Since this technology was introduced to the field the pesticide spraying has been reduced by 499 million kg (-8.7%) and this decreased the environmental impact associated with herbicide and insecticide use on the crops by 18.6% (as measured by the indicator the Environmental Impact Quotient [EIQ]). Furthermore, it has been reported a significant reduction in the release of greenhouse gas emissions from this cropping area, which, in 2012, was equivalent to removing 11.88 million cars from the streets.

Economically, they bring a high advantage to the farmers, allowing them to grow in a competitive environment, generating more products with a lower expenses.

GMOs are helping to supply resources a never ending growing world population. Therefore, they could be a solution for the doomsday prediction that the economist Maltus made more than 100 years ago: “we are going to run out of resources and we won’t feed an exponential rising world population”. Science published at the beginning of 2000 a breakthrough research: the golden rice. This special GMO counts with the addition of three beta-carotene biosynthesis genes. These compounds added nutrient value to the rice, as they are precursors for the vitamin A biosyntheses. This project was leaded by Drs. Ingo Potrykus and Peter Beyer of the University of Freiburg, whom had the aim to introduce this enriched rice in the african, latin american and asian market where the deficit in this vitamin causes terrible health problems. At the time of publication, golden rice was considered a significant breakthrough in biotechnology, as the researchers had engineered an entire biosynthetic pathway. Five years later, a new version of the golden rice producing up to 23 times more beta-carotene than the original, was announced.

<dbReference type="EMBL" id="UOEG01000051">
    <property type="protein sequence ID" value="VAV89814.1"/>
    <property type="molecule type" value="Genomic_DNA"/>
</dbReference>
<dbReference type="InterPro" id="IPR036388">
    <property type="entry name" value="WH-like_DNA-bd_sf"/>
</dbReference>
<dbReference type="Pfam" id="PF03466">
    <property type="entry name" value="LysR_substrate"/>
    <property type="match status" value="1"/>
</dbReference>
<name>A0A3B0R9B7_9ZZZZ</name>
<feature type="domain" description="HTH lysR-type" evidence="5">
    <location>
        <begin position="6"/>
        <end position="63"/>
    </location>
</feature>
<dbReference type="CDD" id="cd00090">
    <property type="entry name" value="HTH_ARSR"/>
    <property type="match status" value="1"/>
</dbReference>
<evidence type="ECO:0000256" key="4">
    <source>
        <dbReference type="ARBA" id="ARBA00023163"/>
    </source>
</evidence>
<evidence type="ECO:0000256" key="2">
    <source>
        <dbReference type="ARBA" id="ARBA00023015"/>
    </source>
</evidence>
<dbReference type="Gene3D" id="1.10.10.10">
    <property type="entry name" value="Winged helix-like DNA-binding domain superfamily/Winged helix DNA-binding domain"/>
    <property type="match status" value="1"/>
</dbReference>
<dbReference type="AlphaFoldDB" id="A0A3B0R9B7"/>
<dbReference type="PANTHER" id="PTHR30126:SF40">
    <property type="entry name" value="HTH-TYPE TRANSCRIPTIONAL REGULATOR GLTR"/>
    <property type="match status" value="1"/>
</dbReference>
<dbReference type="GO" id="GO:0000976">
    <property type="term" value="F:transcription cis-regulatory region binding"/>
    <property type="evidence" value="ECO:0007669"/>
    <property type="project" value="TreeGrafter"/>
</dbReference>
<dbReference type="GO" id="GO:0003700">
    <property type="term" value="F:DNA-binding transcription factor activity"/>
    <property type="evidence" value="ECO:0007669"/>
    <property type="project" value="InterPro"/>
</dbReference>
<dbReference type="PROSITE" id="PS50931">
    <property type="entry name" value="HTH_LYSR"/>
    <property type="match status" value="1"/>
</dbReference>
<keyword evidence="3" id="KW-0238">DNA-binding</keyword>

GMOs on the dark side of the force:

As an artificial organism that we are introducing to nature we can only try to predict how are we going to impact the environment. The ecology of this artificial selection was predicted as catastrophic, for example for the soy harvest in Argentina, where the excessive use of this GMO leaves the soil without nutrients, kind of “death” and unable to generate any other product. This exhaustion of the field may bring a negative impact in the future.

According to the center for food safety, GMOs products make up about 90 percent of cash crops like cotton, corn and soybeans nationwide. As Monsanto holds the 80% and the 90% of american corn and soybeans , respectively, and its licenses, the monopoly issue started to rise. Neither the farmers or scientist are allowed to research on the GMOs created by Monsanto, without a legal permission. This avoids the independent safety testing, and some scientists have rise the case to the US Supreme Court.